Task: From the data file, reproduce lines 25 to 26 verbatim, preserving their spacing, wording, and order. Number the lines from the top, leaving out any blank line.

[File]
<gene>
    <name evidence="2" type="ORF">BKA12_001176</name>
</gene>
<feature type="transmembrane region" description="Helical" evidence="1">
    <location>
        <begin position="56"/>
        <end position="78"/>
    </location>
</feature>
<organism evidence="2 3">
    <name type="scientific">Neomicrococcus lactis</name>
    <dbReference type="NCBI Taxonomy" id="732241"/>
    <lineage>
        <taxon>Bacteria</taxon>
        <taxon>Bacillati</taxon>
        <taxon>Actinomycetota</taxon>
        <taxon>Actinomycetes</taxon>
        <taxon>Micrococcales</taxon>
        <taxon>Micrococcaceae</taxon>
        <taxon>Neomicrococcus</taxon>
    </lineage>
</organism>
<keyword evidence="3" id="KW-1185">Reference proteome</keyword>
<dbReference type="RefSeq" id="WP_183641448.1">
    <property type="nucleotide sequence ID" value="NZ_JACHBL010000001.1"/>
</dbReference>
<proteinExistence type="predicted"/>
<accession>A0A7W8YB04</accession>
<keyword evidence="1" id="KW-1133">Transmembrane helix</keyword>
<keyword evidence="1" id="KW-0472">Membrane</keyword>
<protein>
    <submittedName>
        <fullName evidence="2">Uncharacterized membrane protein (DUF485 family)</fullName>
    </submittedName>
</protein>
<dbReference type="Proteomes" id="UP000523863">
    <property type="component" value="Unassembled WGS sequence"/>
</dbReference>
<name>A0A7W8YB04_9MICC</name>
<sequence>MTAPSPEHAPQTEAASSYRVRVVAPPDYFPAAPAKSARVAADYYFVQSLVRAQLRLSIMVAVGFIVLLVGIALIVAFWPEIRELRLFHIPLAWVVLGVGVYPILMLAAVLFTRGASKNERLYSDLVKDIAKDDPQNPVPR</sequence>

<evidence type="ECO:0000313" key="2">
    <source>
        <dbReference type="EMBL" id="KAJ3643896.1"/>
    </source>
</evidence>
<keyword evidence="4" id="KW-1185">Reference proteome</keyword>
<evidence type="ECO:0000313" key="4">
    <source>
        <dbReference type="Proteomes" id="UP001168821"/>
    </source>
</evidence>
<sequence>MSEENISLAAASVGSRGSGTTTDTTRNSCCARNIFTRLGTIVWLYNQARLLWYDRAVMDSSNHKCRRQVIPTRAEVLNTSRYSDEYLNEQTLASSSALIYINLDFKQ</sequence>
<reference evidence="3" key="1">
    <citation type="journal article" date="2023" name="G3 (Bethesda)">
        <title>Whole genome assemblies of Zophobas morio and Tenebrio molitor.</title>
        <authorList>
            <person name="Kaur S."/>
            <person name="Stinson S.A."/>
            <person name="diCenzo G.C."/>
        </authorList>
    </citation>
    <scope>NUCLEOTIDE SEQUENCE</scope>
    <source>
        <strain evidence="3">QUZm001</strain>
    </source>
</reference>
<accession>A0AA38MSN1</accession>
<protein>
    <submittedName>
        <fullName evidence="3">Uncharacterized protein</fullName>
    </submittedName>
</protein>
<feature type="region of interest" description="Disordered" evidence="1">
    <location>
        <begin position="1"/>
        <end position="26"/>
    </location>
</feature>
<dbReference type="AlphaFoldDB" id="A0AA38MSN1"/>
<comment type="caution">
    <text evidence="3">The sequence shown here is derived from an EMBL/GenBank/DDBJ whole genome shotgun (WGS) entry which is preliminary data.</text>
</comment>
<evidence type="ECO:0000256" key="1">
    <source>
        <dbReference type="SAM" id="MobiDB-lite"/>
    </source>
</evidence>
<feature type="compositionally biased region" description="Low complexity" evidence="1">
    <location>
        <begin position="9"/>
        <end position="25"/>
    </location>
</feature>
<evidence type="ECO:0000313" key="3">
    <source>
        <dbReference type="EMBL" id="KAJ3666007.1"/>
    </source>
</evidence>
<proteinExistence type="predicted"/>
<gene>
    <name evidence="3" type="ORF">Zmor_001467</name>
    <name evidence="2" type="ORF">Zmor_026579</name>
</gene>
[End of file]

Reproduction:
    <property type="nucleotide sequence ID" value="NZ_JACHBL010000001.1"/>
</dbReference>